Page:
Throughout this paper, we assume that the following conditions hold:, with , , and are all almost periodic functions, where denotes the set of positively regressive functions from to , ;, and there exist positive constants , , , and such that for all , , .
This paper is organized as follows. In Section 2, we introduce some notations and definitions and state some preliminary results which are needed in later sections. In Section 3, we establish some sufficient conditions for the existence of almost periodic solutions of (2). In Section 4, we prove that the almost periodic solution obtained in Section 3 is exponentially stable. In Section 5, we give an example to illustrate the feasibility of our results obtained in previous sections. We draw a conclusion in Section 6.
In this section, we introduce some definitions and state some preliminary results.
Definition 1 (see ). Let be a nonempty closed subset (time scale) of . The forward and backward jump operators and the graininess are defined, respectively, by
Lemma 2 (see ). Assume that are two regressive functions, then(i) and ;(ii);(iii);(iv).
Lemma 3 (see ). Let , be -differentiable functions on . Then(i), for any constants , ;(ii).
Lemma 4 (see ). Assume that for . Then .
Definition 5 (see ). A function is positively regressive if for all .
Lemma 6 (see ). Suppose that . Then(i), for all ; (ii)if for all , , then for all .
Lemma 7 (see ). If and , then
Lemma 8 (see ). Let , , and assume that is continuous at , where with . Also assume that is -continuous on . Suppose that for each , there exists a neighborhood of such that where denotes the derivative of with respect to the first variable. Then,(i) implies ; (ii) implies .
Definition 9 (see ). A time scale is called an almost periodic time scale if
Definition 10 (see ). Let be an almost periodic time scale. A function is said to be almost periodic on , if for any , the set is relatively dense in ; that is, for any , there exists a constant such that each interval of length contains at least one such that The set is called the -translation set of , is called the -translation number of , and is called the inclusion of .
Lemma 11 (see ). If is an almost periodic function, then is bounded on .
Lemma 12 (see ). If are almost periodic functions, then are also almost periodic.
Definition 13 (see ). Letting and be a matrix-valued function on , the linear system is said to admit an exponential dichotomy on if there exist positive constants , , , projection , and the fundamental solution matrix of (11) satisfying where is a matrix norm on ; that is, if , then we can take .
Definition 16. Let , be an almost periodic solution of (2) with initial value . If there exists a positive constant with such that for , there exists such that for an arbitrary solution of (2) with initial value , satisfies where , , , , , , , . Then, the solution is said to be exponentially stable.
3. Existence of Almost Periodic Solutions
In this section, we will state and prove the sufficient conditions for the existence of almost periodic solutions of (2).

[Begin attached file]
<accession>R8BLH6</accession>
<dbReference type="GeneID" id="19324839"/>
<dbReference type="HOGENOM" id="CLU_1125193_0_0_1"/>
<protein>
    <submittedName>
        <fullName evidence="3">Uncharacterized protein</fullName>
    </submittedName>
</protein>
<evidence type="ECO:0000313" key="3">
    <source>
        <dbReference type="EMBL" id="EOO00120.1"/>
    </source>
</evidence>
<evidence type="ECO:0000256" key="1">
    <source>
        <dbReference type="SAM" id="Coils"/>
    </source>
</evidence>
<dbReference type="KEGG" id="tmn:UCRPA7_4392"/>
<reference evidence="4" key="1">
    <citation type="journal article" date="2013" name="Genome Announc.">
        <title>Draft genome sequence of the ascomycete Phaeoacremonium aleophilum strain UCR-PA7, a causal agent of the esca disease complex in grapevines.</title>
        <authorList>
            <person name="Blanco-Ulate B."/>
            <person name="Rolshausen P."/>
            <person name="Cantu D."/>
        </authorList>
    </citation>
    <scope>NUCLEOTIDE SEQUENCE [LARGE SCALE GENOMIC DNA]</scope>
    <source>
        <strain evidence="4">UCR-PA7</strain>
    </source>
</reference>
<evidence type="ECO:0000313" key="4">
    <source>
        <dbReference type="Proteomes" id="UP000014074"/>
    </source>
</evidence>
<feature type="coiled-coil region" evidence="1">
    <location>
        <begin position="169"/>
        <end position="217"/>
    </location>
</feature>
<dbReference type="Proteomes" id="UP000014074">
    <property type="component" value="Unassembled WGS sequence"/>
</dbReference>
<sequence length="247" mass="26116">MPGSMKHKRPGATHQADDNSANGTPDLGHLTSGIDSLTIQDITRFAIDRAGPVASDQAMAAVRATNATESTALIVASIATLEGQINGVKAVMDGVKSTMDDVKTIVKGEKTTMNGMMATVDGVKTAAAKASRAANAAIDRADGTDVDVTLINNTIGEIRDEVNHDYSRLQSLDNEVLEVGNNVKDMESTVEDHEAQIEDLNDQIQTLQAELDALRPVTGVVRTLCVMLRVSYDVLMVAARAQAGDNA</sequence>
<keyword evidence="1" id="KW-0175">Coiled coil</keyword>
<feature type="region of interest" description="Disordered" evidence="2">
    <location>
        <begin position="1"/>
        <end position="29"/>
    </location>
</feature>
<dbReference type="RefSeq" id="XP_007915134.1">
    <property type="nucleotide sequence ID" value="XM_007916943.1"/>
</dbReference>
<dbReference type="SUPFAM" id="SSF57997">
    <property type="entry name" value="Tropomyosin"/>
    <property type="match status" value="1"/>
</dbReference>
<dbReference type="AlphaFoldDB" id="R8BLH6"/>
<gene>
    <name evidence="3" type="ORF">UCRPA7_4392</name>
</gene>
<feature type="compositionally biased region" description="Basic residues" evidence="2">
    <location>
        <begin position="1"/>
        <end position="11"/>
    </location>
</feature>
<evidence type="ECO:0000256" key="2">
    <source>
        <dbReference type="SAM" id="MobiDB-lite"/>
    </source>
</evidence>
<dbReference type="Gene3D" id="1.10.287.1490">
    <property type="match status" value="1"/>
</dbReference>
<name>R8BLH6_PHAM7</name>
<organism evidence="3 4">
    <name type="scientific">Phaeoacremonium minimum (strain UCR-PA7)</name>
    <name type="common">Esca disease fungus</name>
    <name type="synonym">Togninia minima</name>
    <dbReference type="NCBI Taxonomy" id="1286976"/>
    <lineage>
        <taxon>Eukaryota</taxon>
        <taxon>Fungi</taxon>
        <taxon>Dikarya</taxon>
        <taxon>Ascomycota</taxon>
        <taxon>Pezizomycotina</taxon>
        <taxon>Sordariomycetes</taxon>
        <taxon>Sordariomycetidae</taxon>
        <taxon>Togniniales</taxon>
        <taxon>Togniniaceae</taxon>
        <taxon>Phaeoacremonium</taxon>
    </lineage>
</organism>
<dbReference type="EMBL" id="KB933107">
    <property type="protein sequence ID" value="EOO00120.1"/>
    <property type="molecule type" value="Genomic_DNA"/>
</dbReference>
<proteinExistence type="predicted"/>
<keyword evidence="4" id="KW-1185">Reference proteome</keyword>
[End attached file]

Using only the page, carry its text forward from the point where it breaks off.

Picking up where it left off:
Let , where ,, , and let be a constant satisfying , ,. We have the following theorem.
Theorem 17. Let and hold. Suppose that() there exists a positive constant such that where (), , ,, where , , .Then, (2) has a unique almost periodic solution in , , ,.
Proof. For any given , we consider the following almost periodic system:
Since holds, it follows from Lemma 15 that the linear system
admits an exponential dichotomy on . Thus, by Lemma 14, we obtain that (19) has an almost periodic solution, which is expressed as follows:
For , then . Define the following operator:
We will show that is a contraction.
First, we show that for any , we have . Note that and similarly, Therefore, we have On the other hand, for , we have and for , In view of , we have that is, . Next, we show that is a contraction. For , , for , denote by Then, we have In a similar way, we have By , we have where and , . It implies that . Hence, is a contraction. Therefore, has a fixed point in ; that is, (2) has a unique almost periodic solution in . This completes the proof of Theorem 17.
4. Exponential Stability of Almost Periodic Solution
In this section, we will study the exponential stability of almost periodic solution of (2).
Theorem 18. Let (H1)–(H4) hold. Suppose further that() and , where and .Then, the almost periodic solution of (2) is exponentially stable.
Proof. By Theorem 17, (2) has an almost periodic solution with initial condition . Suppose that is an arbitrary solution of (2) with initial condition . Denote , where , , , . Then, it follows from (2) that
The initial condition of (34) and (35) is
Multiplying both sides of (34) by and integrating on , where , we get Similarly, multiplying both sides of (35) by and integrating on , we get For positive constant with , we have , where . Take where By , we have In view of , we have . Hence, it is obvious that We claim that To prove this claim, we show that for any , the following inequality holds: which means that, for , we have and for , we have By way of contradiction, assume that (44) does not hold. Firstly, we consider the following four cases.
Case 1. Equation (45) is not true and (46)–(48) are all true. Then, there exists and such that Therefore, there must be a constant such that Note that, in view of (37), we have where ,. In the proof, we use the inequality . Thus, we get a contradiction.
Case 2. Equation (46) is not true and (45), (47), and (48) are all true. Then, there exists and such that Hence, there must be a constant such that Note that, in view of (37), we have Thus, we have